Before my grandma died, I crocheted her an afghan in her favorite colors–dark lavender, light lavender, and off white. At the time, I knew she was frail, but I don’t think I thought she was dying. I crocheted it for her and thought about all those nights I slept next to her when we went to visit and about how much I loved to watch her get dressed and make breakfast and talk about how glad she was to have things like microwaves.
When my grandma died, she was lying under my afghan, which my aunt gave back to me. Before Grandma died, the cousin under discussion slept huddled next to her one more time while I was here in Nashville begging every night for her to have a painless death, for her to slip off in her sleep. And she did.
What was my point?
I don’t know. I guess I was just thinking about the other Reverend’s kid and how he said something about not having any idea what it was like to have cousins. And I’ve been thinking about all thirteen of us on our dad’s side and how we don’t really know each other all that well anymore.
And yet, there are still ways I see us all repeating similar patterns, as if the world thrives on slight variation.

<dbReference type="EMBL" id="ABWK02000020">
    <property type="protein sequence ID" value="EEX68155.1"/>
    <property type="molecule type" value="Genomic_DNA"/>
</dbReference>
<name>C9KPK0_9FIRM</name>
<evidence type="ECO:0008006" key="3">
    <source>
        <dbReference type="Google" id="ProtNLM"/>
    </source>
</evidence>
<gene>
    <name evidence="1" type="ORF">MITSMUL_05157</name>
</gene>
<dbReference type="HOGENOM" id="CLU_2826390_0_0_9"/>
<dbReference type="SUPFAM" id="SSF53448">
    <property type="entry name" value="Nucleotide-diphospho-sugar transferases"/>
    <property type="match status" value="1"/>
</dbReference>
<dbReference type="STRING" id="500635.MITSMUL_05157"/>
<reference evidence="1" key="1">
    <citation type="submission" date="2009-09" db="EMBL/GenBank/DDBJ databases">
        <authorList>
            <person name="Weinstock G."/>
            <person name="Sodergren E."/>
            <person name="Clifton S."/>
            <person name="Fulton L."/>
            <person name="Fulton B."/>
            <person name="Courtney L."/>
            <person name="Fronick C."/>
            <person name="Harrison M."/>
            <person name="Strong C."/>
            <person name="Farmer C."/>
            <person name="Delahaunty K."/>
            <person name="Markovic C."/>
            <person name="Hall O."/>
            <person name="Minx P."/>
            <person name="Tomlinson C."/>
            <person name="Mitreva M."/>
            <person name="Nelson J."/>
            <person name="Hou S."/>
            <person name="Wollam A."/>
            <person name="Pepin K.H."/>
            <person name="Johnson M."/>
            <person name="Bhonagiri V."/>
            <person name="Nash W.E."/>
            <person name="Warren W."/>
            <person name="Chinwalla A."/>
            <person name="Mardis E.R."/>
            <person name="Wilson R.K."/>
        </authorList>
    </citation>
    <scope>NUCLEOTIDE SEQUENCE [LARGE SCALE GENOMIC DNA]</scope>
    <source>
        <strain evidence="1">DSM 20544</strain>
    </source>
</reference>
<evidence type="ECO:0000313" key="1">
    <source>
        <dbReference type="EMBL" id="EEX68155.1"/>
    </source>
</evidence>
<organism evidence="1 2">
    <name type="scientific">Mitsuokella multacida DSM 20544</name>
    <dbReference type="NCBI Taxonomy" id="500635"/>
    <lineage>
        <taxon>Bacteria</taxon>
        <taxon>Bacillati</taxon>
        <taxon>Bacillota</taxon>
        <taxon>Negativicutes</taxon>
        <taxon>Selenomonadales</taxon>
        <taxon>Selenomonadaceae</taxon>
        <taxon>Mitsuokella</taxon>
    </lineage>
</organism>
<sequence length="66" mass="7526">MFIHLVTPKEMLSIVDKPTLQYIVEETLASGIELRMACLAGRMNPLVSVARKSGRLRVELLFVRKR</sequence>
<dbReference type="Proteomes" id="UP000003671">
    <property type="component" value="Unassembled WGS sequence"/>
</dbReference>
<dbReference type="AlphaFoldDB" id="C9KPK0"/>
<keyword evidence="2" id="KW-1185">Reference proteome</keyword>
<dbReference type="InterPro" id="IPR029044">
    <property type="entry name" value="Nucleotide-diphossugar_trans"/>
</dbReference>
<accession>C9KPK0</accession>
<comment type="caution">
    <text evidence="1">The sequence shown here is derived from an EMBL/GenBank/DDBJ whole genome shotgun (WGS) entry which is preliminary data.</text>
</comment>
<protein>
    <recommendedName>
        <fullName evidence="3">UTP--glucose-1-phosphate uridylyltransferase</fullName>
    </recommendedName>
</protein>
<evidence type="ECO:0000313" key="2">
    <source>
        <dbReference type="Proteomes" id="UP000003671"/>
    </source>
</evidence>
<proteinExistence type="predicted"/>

But none of us are that close and, since my grandparents are dead, there’s not a strong enough personality to keep bringing us all back together. So, after this, even though the patterns will go on, this piece of it will fad. No one from the next generation will get how we all felt so fiercely loyal to the people we loved, who were also the people that hurt the people we loved.
I used to think that we all felt implicated and that feeling of being the cause of a problem that existed before you were born was what tied us together.
But now I think all that tied us together was our adoration of our grandma. Other than that, we had nothing good in common. That’s not to say that we don’t all have our good things, but just that there’s not a lot of common good between us.
* The Wild Turkey is even funnier if one stops to make a guess about how many of us were actually not on any kind of drug the day of my grandma’s funeral. I’m going to say me, the youngest cousin, and probably A., but I wouldn’t bet on anyone else. One cousin’s drug dealer showed up at the visitation, hoping to get the money he was owed.